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ECU students visit the State Capitol for Higher Education Day.

The faculty, students, and the administration joined hundreds of others from other Oklahoma colleges and universities to highlight the importance and significance of higher education in Oklahoma.

ECU Students had a chance to meet Senate Minority Floor Leader Greg McCartney, State Representative Ronny Johns, and other members of the ECU community. Oklahoma Supreme Court Justices Norma Gurich and Dustin Rowe joined the students for lunch.

“Students staff and faculty members from Oklahoma’s public colleges and universities gathered today at the State Capitol to highlight the importance of a college education,” said Regional University System of Oklahoma Chancellor Allison D. Garrett.

The speakers who spoke at the Higher Education Session in the afternoon included Governor Kevin Stitt, Secretary Ryan Walters, Speaker Charles McCall, Senator Roger Thompson, Rep. Kevin Wallace, Senator Adam Pugh, Governor Adam Pugh, State Governors’ chair Jeffrey W. Hickman, and Chancellor Garrett.

“Among the state’s most critical occupations,” Garrett said, “47 of the 50 jobs with the highest pay require the completion of a college degree. U.S. Census Bureau data indicate that those with an associate’s degree earn more than $1,000 monthly than those with only a high school degree or an undergraduate degree earn more than $2000 more than high school graduates. Higher education for all students is essential for boosting Oklahoma’s economy and creating our workforce. It must be a top-of-the-line priority for the state.”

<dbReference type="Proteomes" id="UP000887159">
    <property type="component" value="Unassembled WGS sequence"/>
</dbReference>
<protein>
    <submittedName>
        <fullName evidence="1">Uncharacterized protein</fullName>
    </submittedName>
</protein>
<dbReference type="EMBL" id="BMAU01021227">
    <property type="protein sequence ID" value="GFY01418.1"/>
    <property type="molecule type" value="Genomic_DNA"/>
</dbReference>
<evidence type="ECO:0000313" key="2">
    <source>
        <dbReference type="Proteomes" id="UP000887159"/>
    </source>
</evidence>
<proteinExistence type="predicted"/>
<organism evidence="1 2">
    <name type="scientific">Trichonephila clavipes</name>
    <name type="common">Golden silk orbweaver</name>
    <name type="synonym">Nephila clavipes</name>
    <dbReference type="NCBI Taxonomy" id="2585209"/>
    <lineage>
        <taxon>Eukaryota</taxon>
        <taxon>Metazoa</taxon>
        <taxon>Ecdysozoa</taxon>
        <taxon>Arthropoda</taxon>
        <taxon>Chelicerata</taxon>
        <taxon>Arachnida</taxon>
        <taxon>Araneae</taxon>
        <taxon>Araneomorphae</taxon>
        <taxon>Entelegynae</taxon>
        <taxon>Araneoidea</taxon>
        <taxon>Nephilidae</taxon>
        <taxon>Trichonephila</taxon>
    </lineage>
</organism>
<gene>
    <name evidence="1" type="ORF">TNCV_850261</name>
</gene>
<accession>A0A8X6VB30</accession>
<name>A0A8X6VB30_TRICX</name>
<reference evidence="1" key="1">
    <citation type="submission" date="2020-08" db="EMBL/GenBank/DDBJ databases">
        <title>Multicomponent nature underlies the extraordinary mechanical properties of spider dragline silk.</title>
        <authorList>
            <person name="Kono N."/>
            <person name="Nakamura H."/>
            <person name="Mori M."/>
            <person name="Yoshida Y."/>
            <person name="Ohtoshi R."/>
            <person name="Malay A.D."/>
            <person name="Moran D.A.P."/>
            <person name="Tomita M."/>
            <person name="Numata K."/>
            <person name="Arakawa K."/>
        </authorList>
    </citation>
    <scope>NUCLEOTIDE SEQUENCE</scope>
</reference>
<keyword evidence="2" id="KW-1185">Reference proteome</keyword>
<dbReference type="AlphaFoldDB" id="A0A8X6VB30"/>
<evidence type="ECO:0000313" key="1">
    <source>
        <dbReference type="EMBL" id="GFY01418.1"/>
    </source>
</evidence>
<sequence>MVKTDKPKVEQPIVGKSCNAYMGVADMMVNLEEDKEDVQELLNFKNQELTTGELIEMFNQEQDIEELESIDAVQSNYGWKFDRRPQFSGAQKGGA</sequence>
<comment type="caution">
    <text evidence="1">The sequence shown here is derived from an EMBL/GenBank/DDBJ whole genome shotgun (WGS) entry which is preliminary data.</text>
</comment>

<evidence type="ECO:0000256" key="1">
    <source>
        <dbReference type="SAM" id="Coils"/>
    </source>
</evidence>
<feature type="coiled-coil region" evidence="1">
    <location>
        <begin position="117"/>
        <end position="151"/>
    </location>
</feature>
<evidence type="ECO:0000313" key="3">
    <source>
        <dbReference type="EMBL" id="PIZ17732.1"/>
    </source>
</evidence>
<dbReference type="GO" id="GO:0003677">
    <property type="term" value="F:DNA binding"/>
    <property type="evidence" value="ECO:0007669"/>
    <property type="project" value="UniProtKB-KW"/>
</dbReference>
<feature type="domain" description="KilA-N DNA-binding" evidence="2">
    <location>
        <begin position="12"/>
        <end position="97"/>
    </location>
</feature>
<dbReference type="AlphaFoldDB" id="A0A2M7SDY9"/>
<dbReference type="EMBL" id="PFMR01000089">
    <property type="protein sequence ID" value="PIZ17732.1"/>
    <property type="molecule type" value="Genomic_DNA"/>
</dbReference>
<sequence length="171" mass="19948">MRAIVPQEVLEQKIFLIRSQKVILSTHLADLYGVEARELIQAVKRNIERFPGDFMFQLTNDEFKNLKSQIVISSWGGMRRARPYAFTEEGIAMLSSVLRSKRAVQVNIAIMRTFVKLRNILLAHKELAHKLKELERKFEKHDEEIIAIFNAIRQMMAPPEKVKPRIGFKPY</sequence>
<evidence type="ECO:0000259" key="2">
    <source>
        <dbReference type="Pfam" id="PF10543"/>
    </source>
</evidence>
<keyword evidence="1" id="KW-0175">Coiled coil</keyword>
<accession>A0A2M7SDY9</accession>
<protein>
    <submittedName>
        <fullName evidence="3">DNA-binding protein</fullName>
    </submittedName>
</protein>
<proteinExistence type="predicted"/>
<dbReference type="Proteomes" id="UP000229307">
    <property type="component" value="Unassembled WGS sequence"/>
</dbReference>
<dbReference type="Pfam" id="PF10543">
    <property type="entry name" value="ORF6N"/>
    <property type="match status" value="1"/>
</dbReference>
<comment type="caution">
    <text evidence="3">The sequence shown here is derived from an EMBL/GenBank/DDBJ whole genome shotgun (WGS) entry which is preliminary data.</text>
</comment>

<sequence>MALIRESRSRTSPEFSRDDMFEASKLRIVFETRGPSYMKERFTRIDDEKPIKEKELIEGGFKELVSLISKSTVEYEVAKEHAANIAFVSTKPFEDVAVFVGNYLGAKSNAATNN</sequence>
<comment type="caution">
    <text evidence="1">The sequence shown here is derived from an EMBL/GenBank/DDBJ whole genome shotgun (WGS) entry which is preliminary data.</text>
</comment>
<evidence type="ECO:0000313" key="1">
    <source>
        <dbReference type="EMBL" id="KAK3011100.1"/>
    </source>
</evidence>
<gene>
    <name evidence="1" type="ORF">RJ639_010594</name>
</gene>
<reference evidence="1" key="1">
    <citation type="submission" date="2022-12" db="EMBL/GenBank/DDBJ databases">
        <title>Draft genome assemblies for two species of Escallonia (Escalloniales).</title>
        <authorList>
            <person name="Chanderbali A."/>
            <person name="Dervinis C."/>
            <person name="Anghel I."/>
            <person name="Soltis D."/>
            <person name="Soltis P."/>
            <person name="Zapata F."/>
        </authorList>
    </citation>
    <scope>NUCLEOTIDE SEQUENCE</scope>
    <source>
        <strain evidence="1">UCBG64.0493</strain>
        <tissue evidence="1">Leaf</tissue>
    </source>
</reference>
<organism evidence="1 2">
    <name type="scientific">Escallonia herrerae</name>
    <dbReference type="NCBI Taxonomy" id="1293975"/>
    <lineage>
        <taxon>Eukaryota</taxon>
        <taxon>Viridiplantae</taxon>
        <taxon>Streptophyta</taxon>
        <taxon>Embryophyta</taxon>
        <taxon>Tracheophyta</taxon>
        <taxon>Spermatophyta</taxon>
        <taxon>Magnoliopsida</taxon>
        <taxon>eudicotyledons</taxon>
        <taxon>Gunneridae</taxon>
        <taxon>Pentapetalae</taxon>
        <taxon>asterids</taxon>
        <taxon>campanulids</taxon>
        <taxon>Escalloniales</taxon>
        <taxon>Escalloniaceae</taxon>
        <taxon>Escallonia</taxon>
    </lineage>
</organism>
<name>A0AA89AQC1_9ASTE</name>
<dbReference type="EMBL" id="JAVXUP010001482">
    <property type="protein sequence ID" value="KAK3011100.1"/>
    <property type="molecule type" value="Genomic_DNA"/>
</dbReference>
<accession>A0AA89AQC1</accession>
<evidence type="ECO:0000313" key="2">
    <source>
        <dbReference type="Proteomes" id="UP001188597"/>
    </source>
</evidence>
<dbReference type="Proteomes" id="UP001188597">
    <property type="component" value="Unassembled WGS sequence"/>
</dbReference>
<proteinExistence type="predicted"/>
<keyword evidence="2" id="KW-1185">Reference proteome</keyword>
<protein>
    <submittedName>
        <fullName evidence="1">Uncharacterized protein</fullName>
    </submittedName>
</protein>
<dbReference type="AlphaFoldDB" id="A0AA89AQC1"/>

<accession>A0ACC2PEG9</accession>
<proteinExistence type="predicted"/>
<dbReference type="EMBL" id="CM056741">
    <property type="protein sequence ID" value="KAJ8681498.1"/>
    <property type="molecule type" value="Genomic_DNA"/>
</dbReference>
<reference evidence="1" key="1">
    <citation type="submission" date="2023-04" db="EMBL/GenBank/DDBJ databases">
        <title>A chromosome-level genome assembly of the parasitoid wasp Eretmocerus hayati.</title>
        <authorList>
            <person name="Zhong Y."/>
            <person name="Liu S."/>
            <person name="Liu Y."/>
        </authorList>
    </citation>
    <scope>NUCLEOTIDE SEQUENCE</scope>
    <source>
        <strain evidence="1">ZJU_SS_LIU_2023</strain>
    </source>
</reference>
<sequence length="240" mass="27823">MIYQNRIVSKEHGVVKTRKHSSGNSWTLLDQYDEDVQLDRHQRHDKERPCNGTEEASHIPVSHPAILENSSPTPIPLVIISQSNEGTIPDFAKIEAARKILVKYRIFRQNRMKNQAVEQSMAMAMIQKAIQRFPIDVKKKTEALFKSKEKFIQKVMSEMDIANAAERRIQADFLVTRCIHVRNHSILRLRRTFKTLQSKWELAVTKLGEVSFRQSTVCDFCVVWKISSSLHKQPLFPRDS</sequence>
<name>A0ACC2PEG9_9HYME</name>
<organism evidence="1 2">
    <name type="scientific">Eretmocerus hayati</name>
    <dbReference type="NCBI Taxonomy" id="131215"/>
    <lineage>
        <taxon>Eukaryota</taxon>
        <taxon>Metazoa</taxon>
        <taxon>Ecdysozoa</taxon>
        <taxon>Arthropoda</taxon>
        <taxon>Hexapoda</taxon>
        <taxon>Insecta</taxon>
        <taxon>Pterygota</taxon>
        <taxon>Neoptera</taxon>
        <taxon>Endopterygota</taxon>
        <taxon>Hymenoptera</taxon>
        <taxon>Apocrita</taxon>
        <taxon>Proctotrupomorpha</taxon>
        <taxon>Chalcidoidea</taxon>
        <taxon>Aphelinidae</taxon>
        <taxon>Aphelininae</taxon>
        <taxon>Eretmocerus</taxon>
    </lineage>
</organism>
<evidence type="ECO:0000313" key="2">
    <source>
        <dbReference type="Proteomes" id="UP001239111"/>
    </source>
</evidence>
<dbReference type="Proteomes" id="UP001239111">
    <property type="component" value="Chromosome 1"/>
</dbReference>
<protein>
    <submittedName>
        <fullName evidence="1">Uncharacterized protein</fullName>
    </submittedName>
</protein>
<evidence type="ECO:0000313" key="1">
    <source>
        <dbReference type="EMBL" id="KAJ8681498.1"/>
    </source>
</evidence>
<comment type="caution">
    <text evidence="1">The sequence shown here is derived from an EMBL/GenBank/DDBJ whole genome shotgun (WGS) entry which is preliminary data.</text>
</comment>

In the coming fiscal year, the State Regents have sought $40 million to fund crucial initiatives to develop the workforce, including funding to meet the nursing, engineering, and teacher education needs and increase the capacity of physician residency across the state, and fund pre-college STEM Summer Academies and provide grants to adult students who want to finish their college degrees or to earn an industry-recognized micro-credential or certificate.

The other priorities are to ultimately pay for the concurrent enrollment program, which is for seniors in high schools as well as junior students ($4 million), to increase the amount of money invested in financial aid that is based on need, and scholarships ($6.85 million) and to add additional funds to operations of the system ($34.3 million) to aid in the process of campus facilities and operations and infrastructure; encourage collaboration with innovation and efficiency efforts across institutions; and enhance the quality and quality of online education.

Another goal for the state’s university system during the legislative session that is coming up is to keep the current law on guns on campus for higher education. Oklahoma higher education is a proponent of its students’ rights under the Second Amendment and gun ownership. According to current law, the campus president has the power to approve who is allowed to carry firearms on campus. The State Regents and presidents of the 25 state system institutions believe that the current law regarding campus weapons is in place.

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